CRA Shuts Down “Secure” Services on Security Concerns
CRA has shut down all “secure” access to their website (i.e. areas where you must log in are not currently available). These areas include EFILE, NETFILE, My Account, My Business Account and Represent a Client.
At the time of writing, CRA is expecting to resume electronic service over the weekend.
Rumors are circulating that the issue is due to a virus, but those rumors are simply not true – and the problem, though recently discovered, has existed for more than two years. The problem is a coding error (dubbed the “Heartbleed bug”) in the software that makes the transmissions secure. This software is widely used by many websites across the Internet and was used by such popular sites as Yahoo! Mail. The issue with a specific version of the software, which was released in December 2011, is that it is possible for a hacker to see some of the encrypted information. Unfortunately, it is impossible to tell what, if any, information has been compromised. The vulnerability was only discovered recently by security researchers.
Although it’s possible that some tax return information has been compromised as a result, the bigger issue is that logon data may have been compromised. If logon information has been compromised, this would allow the hacker to perform any function that the user could have performed by logging into the CRA site using the stolen username and password. As a precaution, CRA has closed down online access to these services until the situation is resolved.
A new release of the software with this issue fixed is currently available so the first step will be that CRA will upgrade their systems to use the new version. Beyond that, CRA may determine that all existing passwords will have to be changed. For EFILE, that could be resolved by CRA issuing a new password to EFILERs. It has generally been CRA’s policy not to send passwords for other services through email so it remains to be seen how access to Represent a Client, for example, will be restored. It does not appear that any of the Canadian banks that are CRA partners have been compromised so one possibility is that login through a banking partner may be used. CRA has promised daily updates at 3PM EST on their home page until the issue is resolved.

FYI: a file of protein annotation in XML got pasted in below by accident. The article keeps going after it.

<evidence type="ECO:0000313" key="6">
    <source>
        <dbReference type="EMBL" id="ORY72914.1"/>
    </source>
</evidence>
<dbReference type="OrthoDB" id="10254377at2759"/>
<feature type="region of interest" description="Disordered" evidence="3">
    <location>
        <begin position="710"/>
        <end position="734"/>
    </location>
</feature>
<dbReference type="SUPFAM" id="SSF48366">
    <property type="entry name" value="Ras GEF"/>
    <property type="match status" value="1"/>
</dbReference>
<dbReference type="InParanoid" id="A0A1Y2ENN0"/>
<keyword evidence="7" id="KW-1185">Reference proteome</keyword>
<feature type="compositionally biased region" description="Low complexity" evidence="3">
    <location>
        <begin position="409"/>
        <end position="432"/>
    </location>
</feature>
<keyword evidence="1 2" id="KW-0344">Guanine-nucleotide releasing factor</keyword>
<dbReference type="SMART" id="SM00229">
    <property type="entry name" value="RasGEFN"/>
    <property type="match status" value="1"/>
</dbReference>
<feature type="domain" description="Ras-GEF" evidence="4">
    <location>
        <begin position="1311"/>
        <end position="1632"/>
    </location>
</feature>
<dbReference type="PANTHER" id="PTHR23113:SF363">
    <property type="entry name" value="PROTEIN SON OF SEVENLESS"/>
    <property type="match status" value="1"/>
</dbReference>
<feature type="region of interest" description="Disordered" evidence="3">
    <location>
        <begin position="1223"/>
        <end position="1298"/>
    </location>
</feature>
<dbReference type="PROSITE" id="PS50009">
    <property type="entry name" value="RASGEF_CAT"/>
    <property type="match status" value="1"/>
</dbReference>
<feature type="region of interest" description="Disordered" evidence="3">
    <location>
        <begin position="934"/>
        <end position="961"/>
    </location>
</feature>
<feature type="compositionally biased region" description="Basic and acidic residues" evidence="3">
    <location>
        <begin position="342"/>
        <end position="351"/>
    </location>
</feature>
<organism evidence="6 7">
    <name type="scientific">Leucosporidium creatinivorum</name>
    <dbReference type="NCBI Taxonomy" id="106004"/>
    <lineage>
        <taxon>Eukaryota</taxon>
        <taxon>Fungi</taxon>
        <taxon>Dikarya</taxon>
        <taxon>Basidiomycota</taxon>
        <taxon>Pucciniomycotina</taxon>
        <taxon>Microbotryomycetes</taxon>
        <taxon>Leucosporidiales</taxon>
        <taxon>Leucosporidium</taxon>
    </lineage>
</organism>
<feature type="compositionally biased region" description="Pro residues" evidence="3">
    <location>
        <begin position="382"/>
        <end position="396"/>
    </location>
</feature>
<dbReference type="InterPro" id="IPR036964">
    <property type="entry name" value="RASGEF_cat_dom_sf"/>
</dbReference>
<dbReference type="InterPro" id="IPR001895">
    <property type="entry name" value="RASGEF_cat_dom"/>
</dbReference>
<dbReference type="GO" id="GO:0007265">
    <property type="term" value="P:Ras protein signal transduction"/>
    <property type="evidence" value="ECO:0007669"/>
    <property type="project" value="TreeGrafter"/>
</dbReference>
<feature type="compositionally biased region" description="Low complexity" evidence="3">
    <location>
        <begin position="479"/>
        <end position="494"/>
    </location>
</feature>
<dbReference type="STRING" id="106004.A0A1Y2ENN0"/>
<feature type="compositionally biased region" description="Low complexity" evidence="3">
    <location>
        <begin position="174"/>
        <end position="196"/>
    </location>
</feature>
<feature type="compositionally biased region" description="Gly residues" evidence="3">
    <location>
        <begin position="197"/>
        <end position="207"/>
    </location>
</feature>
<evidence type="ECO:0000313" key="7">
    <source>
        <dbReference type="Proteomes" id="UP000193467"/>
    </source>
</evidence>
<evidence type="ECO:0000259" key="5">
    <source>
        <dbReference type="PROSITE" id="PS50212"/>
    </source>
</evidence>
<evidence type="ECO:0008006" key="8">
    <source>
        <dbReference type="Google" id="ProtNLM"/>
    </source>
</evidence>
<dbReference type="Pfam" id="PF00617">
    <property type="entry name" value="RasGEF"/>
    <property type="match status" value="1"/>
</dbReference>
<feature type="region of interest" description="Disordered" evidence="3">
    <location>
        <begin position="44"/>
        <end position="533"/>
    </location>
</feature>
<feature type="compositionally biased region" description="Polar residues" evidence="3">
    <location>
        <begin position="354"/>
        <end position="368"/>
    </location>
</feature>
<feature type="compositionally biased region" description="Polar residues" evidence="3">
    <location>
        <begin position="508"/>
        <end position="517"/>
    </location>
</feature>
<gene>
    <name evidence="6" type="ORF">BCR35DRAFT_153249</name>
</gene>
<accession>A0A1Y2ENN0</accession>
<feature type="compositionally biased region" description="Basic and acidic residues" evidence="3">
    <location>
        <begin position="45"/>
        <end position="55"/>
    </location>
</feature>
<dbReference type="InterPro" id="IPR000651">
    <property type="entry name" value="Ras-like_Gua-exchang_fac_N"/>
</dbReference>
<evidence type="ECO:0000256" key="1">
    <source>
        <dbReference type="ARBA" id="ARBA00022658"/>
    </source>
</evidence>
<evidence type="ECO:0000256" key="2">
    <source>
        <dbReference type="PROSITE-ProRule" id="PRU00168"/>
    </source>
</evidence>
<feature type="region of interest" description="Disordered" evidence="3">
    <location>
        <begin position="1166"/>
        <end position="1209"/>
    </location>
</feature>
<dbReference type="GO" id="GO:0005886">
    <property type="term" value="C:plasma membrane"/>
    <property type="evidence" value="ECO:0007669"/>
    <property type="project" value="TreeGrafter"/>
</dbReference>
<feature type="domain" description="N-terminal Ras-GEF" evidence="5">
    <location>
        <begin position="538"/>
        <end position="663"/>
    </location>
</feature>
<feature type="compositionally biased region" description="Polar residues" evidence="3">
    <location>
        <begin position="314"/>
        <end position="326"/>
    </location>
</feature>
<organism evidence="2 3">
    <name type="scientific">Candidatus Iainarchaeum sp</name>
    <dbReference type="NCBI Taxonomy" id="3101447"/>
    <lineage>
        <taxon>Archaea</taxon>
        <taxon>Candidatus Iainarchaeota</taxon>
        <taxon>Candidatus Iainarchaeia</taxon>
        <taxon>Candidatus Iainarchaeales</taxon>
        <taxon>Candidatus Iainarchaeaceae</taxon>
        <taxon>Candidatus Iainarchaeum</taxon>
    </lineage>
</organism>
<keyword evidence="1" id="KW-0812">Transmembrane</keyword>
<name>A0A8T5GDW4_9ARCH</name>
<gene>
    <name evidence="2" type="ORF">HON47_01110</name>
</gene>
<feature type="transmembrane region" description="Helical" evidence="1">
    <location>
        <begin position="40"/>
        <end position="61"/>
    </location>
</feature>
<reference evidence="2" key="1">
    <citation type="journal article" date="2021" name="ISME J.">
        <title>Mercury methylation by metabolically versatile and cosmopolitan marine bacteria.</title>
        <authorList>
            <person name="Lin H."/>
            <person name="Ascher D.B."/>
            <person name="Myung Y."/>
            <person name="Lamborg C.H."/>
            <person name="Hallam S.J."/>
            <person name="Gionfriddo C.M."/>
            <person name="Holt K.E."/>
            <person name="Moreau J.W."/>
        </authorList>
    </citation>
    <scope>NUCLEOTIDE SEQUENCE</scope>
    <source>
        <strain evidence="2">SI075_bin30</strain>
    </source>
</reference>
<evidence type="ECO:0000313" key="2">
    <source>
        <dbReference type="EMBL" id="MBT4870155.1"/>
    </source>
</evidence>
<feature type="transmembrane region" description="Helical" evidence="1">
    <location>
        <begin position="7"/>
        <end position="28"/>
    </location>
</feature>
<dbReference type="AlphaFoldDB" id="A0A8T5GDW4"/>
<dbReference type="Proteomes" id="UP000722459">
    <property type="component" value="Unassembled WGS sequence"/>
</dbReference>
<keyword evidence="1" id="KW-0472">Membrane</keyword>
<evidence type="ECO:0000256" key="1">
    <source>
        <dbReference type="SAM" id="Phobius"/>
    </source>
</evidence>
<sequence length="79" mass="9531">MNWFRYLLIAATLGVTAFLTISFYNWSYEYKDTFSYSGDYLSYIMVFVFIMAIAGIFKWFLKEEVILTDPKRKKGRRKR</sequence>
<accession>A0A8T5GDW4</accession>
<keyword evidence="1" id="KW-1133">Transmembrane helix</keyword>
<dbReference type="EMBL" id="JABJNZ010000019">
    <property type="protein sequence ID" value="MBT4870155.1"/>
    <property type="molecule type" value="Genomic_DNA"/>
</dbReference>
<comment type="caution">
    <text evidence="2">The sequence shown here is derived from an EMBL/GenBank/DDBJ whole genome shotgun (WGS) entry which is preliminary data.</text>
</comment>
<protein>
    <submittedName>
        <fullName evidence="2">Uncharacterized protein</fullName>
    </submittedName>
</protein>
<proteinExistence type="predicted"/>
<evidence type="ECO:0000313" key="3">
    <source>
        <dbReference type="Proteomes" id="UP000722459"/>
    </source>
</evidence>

Because this same software is in use by a significant number of online websites, it is possible that passwords have been compromised elsewhere as well. Some pundits are recommending that all Internet passwords be changed, however, you need to be aware that, if you change your password on a site that is still using the old version of the software, your new password may be compromised as well. Be sure that if you have a password on a compromised site that you change it after the site is once again secure. In addition, credit card information may have been compromised if you have used your card for online purchases on a compromised site. Be sure to check your credit card statements carefully for fraudulent use.